Older editions of D&D specifically describe Bags of holding as "always appearing empty", and when you put something into it, it disappears. Based on that, I would say a bag of holding is not an open doorway; it is effectively a permanent teleport spell (or very similar) anchored on the physical bag. So the question becomes whether magically altering the dimensions of the bag messes with the teleport enchantment.
Specific to your question: I would not expect enlarging the bag to alter its holding capacity in any way. The bag is connected to an extradimensional space. At best you're making the opening bigger; but that wouldn't in any way alter that "interior". Think of it like a TARDIS from Doctor Who -- the external "real world interface" can be any size and shape, and at best you're merely altering the doorway itself. The interior doesn't change. (That said, a TARDIS doorway is an open portal, not a teleport; I'm just observing the clear distinction between interior and exterior.)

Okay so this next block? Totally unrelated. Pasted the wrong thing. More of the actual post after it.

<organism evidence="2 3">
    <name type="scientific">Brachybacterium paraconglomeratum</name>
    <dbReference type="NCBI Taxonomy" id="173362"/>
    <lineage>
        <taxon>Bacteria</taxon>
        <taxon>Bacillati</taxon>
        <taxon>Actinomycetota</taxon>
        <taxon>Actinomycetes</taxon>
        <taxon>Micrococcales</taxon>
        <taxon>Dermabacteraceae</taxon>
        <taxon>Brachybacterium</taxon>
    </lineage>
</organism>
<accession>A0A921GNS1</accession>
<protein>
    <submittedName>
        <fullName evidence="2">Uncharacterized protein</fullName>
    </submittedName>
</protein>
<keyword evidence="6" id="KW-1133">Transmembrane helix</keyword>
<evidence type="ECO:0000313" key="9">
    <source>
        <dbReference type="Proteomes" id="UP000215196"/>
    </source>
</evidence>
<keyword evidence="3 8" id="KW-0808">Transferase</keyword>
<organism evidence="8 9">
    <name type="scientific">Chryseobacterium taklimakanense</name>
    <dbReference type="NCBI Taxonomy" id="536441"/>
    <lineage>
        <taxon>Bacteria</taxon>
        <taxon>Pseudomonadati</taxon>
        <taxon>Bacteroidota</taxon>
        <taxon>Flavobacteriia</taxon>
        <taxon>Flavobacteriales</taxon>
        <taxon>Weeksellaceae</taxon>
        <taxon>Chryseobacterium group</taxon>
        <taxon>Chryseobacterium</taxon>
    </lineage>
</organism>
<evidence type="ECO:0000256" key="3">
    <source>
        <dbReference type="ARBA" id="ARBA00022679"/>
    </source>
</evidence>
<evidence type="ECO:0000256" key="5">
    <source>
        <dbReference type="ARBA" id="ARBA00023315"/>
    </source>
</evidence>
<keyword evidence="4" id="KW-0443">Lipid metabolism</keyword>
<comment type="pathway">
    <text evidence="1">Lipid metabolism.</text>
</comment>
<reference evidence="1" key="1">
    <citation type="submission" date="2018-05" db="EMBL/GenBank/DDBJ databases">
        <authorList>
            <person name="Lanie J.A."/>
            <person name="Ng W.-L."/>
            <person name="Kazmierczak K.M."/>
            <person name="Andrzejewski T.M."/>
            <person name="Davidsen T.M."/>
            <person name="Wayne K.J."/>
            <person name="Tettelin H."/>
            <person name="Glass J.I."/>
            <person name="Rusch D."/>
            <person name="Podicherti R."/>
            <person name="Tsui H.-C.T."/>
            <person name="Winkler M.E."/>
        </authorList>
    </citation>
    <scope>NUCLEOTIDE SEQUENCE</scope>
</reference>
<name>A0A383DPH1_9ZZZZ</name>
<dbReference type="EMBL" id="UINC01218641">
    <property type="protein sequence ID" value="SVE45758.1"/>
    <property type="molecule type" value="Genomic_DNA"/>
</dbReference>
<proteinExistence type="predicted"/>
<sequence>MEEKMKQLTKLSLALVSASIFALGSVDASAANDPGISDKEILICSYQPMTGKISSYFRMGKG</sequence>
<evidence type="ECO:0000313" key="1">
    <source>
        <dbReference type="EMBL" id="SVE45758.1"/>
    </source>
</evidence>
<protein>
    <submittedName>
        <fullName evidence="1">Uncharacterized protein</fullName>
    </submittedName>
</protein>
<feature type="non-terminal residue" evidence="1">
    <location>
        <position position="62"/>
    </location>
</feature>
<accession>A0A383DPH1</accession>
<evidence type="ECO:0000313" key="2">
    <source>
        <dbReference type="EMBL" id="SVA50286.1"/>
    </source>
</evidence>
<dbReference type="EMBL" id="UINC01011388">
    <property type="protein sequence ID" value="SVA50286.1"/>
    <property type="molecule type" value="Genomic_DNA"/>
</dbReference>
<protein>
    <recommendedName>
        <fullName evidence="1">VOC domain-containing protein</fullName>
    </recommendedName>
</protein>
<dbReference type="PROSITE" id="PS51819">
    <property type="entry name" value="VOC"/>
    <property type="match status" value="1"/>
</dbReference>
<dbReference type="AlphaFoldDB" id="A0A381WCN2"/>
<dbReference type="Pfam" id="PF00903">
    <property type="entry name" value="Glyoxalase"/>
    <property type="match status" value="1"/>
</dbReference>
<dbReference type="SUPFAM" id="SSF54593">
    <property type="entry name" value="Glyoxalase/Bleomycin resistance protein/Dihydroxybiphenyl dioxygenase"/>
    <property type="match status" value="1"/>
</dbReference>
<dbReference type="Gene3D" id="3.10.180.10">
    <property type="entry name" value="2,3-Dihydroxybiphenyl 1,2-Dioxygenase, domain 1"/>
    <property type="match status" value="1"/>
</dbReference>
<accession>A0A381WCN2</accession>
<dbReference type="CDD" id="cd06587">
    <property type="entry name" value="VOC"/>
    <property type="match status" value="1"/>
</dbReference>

It's really a DM judgement call as to whether casting a spell that radically alters the real world object to which the enchantment is anchored damages the enchantment itself. Personally, I would decide a percentage chance, and roll to see if they still have a bag of holding, or if the enchantment is broken and they are left with an ordinary bag.
Also related: There was an early story line in Knights of the Dinner Table relating specifically to the workings of a bag of holding. Worth reading, and pretty entertaining, if this topic interests you.... https://www.goodreads.com/book/show/12216585-knights-of-the-dinner-table